Pelvic Health Physiotherapy

 

What is the Pelvic Floor?​​​​

The pelvic floor is a group of muscles that form a basket shape at the bottom of our pelvis. This basket supports all of our internal organs from below. The pelvic floor works alongside our diaphragm, transversus abdominus and multifidus to form our "core muscles". Just like external muscles can become tight, painful, weak or overworked your pelvic floor muscles can too!  

 

What is Pelvic Health Physiotherapy?​​​

Pelvic Floor Physiotherapy is the assessment, treatment and prevention of pelvic floor dysfunctions. It is much more than just "kegels". In fact, most women perform kegels incorrectly and a lot of women shouldn't even be doing them at all!

 

Any of the following signs, symptoms and conditions can be the result of a pelvic floor dysfunction:​

 

Urinary and/or Bowel Incontinence - Do you pee your pants when you laugh, cough, jump, squat, run? Do you have difficulty making it to the toilet on time? Do you have an increased urge to go to the washroom?

 

Pelvic Organ Prolapse - Do you feel a heavyness or pressure in your vagina when exercising or performing any day to day activities?

 

Rectus Diastasis - Do you have a gap, space or weakness between your abdominal muscles?

 

Dyspareunia and Vaginismus - Do you have painful intercourse? An inability to have intercourse, use a tampon or have a pap test?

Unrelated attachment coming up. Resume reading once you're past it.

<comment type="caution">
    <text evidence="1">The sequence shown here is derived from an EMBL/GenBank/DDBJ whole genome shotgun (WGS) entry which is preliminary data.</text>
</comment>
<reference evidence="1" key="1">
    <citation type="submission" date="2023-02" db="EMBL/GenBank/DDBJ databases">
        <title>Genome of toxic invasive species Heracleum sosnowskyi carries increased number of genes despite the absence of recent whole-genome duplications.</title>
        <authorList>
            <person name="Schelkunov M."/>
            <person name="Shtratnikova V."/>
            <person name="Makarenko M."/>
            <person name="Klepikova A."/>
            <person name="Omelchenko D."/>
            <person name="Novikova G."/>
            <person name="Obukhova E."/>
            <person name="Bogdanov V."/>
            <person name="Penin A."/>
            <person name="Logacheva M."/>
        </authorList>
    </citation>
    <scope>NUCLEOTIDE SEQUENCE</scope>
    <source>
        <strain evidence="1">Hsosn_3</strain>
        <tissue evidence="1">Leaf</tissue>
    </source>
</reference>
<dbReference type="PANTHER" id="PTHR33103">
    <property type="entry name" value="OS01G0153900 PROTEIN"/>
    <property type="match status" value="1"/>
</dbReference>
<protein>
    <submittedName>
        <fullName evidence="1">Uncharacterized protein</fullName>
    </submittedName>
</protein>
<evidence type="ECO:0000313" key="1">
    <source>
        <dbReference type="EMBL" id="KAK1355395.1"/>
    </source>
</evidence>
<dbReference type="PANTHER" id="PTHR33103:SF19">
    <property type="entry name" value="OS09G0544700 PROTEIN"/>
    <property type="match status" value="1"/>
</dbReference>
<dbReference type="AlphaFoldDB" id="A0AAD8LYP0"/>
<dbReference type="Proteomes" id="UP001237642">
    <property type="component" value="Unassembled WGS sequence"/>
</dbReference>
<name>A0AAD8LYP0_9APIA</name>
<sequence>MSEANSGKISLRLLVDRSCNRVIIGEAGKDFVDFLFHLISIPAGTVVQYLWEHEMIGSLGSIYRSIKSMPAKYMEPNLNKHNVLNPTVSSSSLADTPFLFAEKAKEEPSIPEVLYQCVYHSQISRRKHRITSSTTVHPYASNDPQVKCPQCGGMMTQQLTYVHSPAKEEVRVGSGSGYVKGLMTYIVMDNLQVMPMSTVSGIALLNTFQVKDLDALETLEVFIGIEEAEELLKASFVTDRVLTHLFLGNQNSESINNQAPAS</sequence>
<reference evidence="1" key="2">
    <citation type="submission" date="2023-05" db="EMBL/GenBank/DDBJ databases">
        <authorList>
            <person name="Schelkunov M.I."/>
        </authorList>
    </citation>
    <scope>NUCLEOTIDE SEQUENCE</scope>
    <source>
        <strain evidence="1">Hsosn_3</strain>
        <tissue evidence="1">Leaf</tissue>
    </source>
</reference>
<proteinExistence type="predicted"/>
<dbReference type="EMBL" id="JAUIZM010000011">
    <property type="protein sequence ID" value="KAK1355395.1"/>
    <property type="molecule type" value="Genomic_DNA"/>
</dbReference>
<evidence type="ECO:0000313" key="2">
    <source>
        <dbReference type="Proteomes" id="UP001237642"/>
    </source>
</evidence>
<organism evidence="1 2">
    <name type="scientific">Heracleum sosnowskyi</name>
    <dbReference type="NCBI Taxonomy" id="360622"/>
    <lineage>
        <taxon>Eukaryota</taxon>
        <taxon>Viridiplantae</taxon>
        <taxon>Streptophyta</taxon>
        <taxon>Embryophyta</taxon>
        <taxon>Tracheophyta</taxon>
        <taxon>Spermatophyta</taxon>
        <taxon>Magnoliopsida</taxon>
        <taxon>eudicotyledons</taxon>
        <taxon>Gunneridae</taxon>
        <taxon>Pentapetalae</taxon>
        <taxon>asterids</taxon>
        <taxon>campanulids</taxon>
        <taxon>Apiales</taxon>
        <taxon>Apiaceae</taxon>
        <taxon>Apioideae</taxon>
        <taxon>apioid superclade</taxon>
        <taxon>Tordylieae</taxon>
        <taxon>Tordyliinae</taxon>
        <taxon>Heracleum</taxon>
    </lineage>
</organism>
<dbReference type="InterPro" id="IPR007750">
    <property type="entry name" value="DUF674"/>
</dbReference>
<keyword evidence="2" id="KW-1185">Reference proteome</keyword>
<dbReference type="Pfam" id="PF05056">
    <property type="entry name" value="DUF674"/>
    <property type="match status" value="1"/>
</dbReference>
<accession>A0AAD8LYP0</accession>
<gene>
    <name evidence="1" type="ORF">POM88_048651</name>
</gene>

Constipation - Do you have pain with or difficulty having bowel movements

 

Chronic Prostatitis and UTIs - Do you have recurring prostatitis and/or urinary tract infections despite numerous rounds of antibiotics?

 

Painful Bladder Syndrome & Interstitial Cystitis - Do you have an increased frequency and urgency of going to the bathroom? Do you have pain when your bladder is full?

 

Dysmenorrhea - Do you have painful periods?

 

Pelvic Girdle Pain - Do you have pain in your hips, low back. sacrum or tailbone?

 

Vulvodynia, Vestibulodynia & Persistent Pelvic Pain - Do you have pain in your hip, groin, tailbone, sit bones, vagina or anus that is persistent and/or has remained un-diagnosed?

Statistics on Pelvic Floor Dysfunction

 

1 in 4 women and 1 in 9 men experience urinary incontinence 

 

58% of women 3 months post-partum have pain with intercourse 

 

Chronic pelvic pain affects 24% of adult women 

 

96% of women with low back pain have a pelvic floor dysfunction  

 

71% of women with low back pain have an overactive (tight) pelvic floor  

 

 

What should I expect from my Pelvic Health Physiotherapist?

Your initial assessment will cover your medical history and symptoms in detail. A physical orthopaedic and pelvic exam will take place. 

 

At Core Connection we use an evidence-based biopsychosocial approach to assessment and treatment. We will look beyond your pelvic floor to ensure we are addressing any other factors that may be contributing to your dysfunction.

The pelvic exam consists of an internal vaginal and/or rectal exam. The internal exam is crucial in determining the state of your pelvic floor muscles.

 

We will discuss with you our findings and devise a treatment plan based on your functional goals.

Our care is client-centered. We are committed to getting you back performing whatever activity it is that is being negatively affected by your dysfunction. 

 

© 2020 by Lauren Sutherland Physical Therapist Health Prof Corp